But Danny is talking about something a little different, not about the question of where to draw boundaries in blogging in order to protect other people’s privacy. He’s talking about feeling inhibited about expressing his personal state of mind, his candid take on things, while at the same time representing a business. And there is so much fodder for discussion in that quandary. I’ve thought a lot, these past few years, about the blurring of the boundaries between our public and private worlds. Facebook makes total hash of that boundary, for starters. Sometimes I’m mortified at the awkwardness that arises when one’s professional contacts and one’s most familiar friends co-mingle. Here on the blog, I’ve wondered, from time to time, whether my enthusiastic homeschooling posts might seem offputting to teachers and school parents, and might make them feel like my books aren’t good fits for their kids. I certainly hope not. There are other topics I keep a polite lid on because I find it too great a drain of time and energy to field vituperative comments. I used to get all het up, SOMEONE IS WRONG ON THE INTERNET, and dive into the fray, I’ve mellowed. (“Someone is wrong on the internet—possibly me” is the phrase you come to in your forties.)
And yet I admire it so much when people are fearlessly frank. Sometimes when I’m reading a book that annoys me, I’ll think: imagine if I blogged about things I didn’t like? It’s so much easier to be articulate when critiquing a book’s flaws than to praise it. The only way to praise without sounding saccharine or surface (“It was awesome! I loved it! Two thumbs up!) is to take the time to write thoughtful analysis of what’s working, what’s wonderful. Which takes longer…and can begin to feel perilously like work. Work, I have enough of. And yet I LOVE analysis—reading it and writing it. Some of my best writing on this blog is literary analysis. It just takes time.
Besides, the writer in me—tremblingly placing stories before the public—has too much sympathy for the writers of books I don’t like. They’ve got enough woes to contend with; they don’t need me to point out everything that’s wrong with their last year’s (or years’) labor. And anyway, their book is probably outselling mine. 😉 I always maintain that I’m not a reviewer; I’m a recommender. I want to spend my few snatched moments of blogging time writing about things I love.
And yet, there’s a part of me that would love to tackle fraught topics with gusto. If you know me in person, you know I’m like that; I love discourse; I get fired up; I like to scrutinize ideas and assumptions. My poor husband knows that best of all. I can be pretty snarky in person, too, but I deliberately avoid snark in public writing because I think it shuts down discourse. It’s so easy to crack out a witty one-liner—but it isn’t always respectful. To the topic, or the other voices in the conversation.
As with so much else, the key is balance…being candid without being cruel or glib, being frank without breaching privacy. And when it comes to personal doubts or worries or slumps (to get back to Danny’s topic, from which I’ve meandered far), I wonder if we are all learning how to recalibrate our expectations of writers and artists and actors and others whose work has a public aspect. The internet has decreased our degrees of separation. People want contact with artists they admire. The trouble is, then they want to like them. And let’s face it, we’re not all going to like each other. I’ve felt it myself, now and then—that pang of disappointment when someone whose work you admire has said something truly disheartening on Twitter. Can you keep the work separate? Do your feelings about the book change because you now suspect the writer is kind of a jerk?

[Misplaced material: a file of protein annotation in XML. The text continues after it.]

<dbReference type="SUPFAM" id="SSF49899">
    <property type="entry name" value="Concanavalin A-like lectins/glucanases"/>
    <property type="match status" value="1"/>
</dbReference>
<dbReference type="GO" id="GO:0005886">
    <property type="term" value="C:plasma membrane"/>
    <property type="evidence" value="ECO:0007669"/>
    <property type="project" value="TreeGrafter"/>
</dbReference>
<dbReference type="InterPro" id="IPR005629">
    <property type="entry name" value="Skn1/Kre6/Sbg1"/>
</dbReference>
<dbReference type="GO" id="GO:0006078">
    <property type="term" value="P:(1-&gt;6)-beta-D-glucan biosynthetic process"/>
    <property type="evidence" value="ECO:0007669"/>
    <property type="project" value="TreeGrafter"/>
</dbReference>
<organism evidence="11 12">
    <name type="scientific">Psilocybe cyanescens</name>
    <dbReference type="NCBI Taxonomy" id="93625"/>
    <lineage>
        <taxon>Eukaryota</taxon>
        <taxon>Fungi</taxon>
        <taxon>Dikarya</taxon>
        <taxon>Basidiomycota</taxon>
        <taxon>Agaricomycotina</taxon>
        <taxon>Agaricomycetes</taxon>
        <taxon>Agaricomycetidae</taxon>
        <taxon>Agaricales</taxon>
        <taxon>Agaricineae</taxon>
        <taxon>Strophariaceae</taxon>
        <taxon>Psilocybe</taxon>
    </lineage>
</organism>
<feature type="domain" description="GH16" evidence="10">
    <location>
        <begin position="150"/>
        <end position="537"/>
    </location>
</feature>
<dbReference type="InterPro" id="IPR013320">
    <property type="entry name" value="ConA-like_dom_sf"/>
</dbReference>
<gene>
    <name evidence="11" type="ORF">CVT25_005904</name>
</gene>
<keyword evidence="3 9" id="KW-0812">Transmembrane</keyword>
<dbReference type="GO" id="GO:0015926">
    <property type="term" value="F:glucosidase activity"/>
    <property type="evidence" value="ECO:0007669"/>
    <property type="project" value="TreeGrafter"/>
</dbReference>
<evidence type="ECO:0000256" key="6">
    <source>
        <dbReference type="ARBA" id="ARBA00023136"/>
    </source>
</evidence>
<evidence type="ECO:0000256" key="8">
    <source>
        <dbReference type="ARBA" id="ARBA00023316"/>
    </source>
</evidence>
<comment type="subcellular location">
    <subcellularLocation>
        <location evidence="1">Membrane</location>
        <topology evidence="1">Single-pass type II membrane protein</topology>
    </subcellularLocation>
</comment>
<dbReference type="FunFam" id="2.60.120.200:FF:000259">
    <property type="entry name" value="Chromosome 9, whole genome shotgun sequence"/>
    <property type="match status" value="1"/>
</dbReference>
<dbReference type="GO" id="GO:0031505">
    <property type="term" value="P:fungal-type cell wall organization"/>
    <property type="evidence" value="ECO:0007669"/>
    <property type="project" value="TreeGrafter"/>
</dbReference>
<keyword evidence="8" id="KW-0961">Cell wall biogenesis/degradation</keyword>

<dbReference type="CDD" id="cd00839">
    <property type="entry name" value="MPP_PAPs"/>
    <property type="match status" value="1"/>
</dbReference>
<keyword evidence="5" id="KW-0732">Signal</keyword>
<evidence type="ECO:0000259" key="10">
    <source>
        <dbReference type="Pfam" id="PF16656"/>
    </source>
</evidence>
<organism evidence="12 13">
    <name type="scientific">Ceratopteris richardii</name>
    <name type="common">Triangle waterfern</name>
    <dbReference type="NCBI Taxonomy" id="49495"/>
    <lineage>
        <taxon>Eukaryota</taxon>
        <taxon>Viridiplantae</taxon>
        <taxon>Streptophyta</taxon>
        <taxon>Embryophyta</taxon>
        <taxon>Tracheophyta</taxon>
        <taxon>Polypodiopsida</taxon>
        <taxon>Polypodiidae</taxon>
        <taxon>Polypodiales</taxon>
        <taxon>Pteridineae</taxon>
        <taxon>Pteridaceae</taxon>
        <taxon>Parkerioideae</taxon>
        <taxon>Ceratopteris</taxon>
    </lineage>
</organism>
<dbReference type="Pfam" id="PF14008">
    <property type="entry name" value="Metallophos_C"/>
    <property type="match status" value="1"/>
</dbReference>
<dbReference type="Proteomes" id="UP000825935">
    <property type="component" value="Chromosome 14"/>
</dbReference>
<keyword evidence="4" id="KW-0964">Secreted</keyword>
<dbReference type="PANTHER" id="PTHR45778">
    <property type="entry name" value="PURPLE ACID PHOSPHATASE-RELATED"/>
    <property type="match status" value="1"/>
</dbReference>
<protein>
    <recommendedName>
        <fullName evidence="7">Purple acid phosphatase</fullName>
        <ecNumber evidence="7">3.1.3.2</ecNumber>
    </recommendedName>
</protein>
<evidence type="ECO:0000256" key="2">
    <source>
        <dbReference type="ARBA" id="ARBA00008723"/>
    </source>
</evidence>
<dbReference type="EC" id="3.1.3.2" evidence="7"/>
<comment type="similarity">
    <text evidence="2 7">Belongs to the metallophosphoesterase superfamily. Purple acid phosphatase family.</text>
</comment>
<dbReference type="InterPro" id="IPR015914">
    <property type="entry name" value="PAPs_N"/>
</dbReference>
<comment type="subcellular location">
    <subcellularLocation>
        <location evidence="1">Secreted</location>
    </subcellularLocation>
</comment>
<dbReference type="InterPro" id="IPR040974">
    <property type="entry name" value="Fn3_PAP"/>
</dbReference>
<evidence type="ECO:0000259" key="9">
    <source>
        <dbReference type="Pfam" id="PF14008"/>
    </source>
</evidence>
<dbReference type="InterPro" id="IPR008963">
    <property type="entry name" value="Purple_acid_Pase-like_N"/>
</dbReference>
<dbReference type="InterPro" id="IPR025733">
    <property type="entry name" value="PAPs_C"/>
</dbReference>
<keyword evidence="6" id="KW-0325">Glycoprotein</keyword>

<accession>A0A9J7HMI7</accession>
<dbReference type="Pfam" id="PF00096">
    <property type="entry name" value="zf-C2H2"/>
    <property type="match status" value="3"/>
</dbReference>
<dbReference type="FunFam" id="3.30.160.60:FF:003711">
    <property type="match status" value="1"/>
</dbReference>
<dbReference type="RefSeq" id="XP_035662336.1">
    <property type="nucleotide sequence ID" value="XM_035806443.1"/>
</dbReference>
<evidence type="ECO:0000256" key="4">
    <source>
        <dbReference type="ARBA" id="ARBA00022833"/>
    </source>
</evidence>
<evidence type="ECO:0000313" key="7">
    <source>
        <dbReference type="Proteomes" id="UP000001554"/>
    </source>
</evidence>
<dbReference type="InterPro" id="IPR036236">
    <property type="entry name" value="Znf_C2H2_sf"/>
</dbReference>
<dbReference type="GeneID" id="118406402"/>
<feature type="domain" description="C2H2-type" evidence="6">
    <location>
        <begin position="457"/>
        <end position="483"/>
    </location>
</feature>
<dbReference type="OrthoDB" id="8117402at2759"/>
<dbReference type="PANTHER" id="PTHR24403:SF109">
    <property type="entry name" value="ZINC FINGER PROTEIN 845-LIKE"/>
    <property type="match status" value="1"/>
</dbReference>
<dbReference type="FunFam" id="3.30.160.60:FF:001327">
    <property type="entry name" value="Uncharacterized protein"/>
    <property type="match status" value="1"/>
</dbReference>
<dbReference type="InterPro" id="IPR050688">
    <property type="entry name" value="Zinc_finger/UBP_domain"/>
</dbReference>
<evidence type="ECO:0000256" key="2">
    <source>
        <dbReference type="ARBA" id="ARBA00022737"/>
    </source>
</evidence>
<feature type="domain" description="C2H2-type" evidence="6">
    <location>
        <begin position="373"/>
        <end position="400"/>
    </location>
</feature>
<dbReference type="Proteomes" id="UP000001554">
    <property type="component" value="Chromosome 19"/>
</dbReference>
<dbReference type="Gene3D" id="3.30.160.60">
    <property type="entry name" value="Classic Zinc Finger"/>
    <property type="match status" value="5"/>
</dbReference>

I’m a wizard at compartmentalizing, but even so I sometimes have trouble separating the biography from the novel. There’s a thing or two I wish I could un-know. But there are so many books in the world; I don’t need to feel the same degree of rosy about them all as I did when I first read them. As for everyone else—the non-jerks; the anxious, the fumbling, the angry, the laying-it-bare—here again I come back to what I have learned from sketching, from my clumsy and dogged and rewarding attempts to make drawing a daily habit these past eight months (a journey inextricably and profoundly informed by Danny Gregory and Koosje Koene and their Sketchbook Skool adventure)—that line that jumped out at me way back in college when I first read Drawing on the Right Side of the Brain. (And why didn’t I listen to Betty and start drawing daily back then?) I’ve written about it here before in other contexts. One of Betty’s students, after spending some time drawing portraits, remarks that now every face she looks at seems beautiful to her.
I think about that all the time. It’s true about drawing; you do start to appreciate all the uniquenesses (advertising would have us believe they are flaws), the bumps, the lines, the crooked features. “Warts, carbuncles, and all” is how Danny put it, speaking of how he used to blog. And oddly, these ten years of immersion in blogs and social media have reinforced the lesson. That devastatingly handsome actor who smolders on my screen is actually kind of a nerd, and it’s endearing. That brilliant writer whose prose leaves me breathless…has a bad back, is inordinately proud of her ill-mannered dog, and her roof needs replacing. She’s a person now, not a name on a spine. And she seems beautiful to me.
February 5, 2015 @ 9:26 pm | Filed under: Bloggity
Something the ten-year blog anniversary spurred me to do was to tidy up my archives a bit. In the early years, I have the occasional broken link or an image hosted at the original Typepad site. I aim to tackle one or two months at a time, moving slowly forward until I’m caught up to March 2007, when I migrated to WordPress.